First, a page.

February reading round-up

(George Romney 1734-1802)
(George Romney 1734–1802)

Happy Leap Day! Despite the extra bonus day, I haven’t read as much as I’d have liked to this month. That’s not because I’ve had less free time but because I’ve picked back up on multiple hobbies that I’d let slide over winter. I’m writing and knitting, but the biggest time suck is that I’ve started running.

I’m using the good old Zombies, Run! app created by author Naomi Alderman, which I’ve used for the past few years. But this time I’m working harder. I’m running three times a week, a fraction further each time, no excuses. I still intensely dislike running, but it doesn’t half make me feel better about myself afterward!

This month I also went to see the excellent play Pink Mist at the Bristol Old Vic, which is written entirely in verse. We’ve booked tickets to see a play every month until June. It’s our best plan ever!

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I said I would

I come from an active family and I have a health condition that requires me to maintain my fitness so as not to fall to pieces, so it is with great regret that I admit that I am frankly pretty rubbish at doing exercise. I have good intentions but I don’t follow through with them.

Over the years I have tried many forms of exercise, from kick-boxing to trampolining to pilates to plain-old gym workouts. I quite like swimming but Bristol doesn’t have a central public pool and I’m rubbish at figuring out buses (I know it’s a poor excuse). Bizarrely the one thing I managed to keep up the longest (now lapsed) was the one I always maintained that I hated: running.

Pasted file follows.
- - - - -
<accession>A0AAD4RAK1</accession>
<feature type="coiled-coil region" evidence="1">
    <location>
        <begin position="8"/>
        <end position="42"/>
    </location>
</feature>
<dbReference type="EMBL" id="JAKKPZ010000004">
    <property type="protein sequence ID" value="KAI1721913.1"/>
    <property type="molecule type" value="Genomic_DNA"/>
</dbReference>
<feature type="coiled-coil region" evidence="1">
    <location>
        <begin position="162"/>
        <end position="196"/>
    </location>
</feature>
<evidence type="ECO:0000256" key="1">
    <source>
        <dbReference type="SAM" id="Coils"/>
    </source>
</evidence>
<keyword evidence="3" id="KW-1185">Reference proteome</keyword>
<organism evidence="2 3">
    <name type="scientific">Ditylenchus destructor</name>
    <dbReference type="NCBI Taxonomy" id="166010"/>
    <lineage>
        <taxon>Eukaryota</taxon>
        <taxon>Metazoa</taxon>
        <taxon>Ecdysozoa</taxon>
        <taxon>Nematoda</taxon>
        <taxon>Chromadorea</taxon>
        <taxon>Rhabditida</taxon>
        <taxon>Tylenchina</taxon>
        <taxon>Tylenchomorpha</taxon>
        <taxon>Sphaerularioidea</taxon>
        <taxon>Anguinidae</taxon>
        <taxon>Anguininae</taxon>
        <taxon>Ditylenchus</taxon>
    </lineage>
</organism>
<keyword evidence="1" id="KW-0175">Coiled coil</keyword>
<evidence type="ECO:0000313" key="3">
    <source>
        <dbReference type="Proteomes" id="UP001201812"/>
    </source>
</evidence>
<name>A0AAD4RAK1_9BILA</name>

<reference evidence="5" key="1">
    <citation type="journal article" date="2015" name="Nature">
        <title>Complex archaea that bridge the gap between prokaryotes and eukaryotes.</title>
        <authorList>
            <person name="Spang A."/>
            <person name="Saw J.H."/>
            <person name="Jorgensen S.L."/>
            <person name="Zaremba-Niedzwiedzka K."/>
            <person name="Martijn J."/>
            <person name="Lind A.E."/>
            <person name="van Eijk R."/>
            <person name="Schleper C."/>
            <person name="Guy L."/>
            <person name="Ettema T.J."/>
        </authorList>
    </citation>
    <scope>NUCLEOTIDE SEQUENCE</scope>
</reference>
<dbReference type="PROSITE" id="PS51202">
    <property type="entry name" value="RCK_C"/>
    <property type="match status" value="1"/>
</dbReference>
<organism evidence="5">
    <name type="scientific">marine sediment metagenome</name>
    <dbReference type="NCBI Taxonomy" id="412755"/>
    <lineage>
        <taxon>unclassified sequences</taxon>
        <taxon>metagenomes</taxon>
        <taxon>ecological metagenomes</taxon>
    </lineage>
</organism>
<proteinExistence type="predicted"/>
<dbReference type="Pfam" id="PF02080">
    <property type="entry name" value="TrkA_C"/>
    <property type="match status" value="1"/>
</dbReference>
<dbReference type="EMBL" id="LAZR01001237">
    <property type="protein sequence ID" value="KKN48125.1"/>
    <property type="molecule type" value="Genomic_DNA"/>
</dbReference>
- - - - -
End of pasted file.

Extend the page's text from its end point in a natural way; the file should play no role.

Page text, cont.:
I don’t really consider running fun or pleasurable. It’s a free form of exercise that makes me feel like I’ve worked really hard because…well, I find it really hard.

My Mum said this to me back in 2009. She had talked me into entering a 5k race for charity (Lupus UK) and as she ran with me she alternately egged me on and chatted about anything and everything to take our minds off the painful physical effort. One thing she said that really resonated was that, because she runs a lot and has done for years, enters races, has run the London Marathon twice, people tend to assume that she finds running easy and fun. She does not. It has always been hard and she still finds it hard. That’s why she does it. You get a greater sense of achievement when you do something that you find really hard.

And I get that. When I get back from a run I really feel like I’ve pushed my body, done something that’s good for me. I’m proud of myself every time. That’s worth the pain and effort. On occasion. However, the occasions have got further and further apart so this year I signed up to a gym with a swimming pool and then bam! Along came a bold new idea: hulaerobics.

I’ve heard it said that when committing to a new exercise regime, one of the best motivators is to sign up to something with a friend or two. I can’t promise it works in the long run but it did get me to try out something I very much doubt I would have tried alone.

The ominous-sounding hulaerobics class is held at the Southville Centre. I don’t remember owning a hula hoop as a child so it wasn’t much of a surprise when, while waiting for the class to begin, my attempts to hula lasted approximately three seconds each.

Thankfully the class was aimed at beginners, which most of us were, and much of it was devoted to the simple task of learning to keep the hula hoop spinning (there was also some aerobics thrown in, if you hadn’t guessed that from the name). Apparently, by the end of the course we will be salsa dancing while hulaing. It feels a long way off but not impossible.

In one hour, as well as holding my abdomen tenser for longer than I have since I was a gymnast umpteen years ago, I learned to keep the hoop spinning (mostly) and do stuff with my arms at the same time. Result!

I had a lot of aches and pains afterward and I’m still tired today, so I’m not certain I’ll be going back next week, but I may yet be persuaded.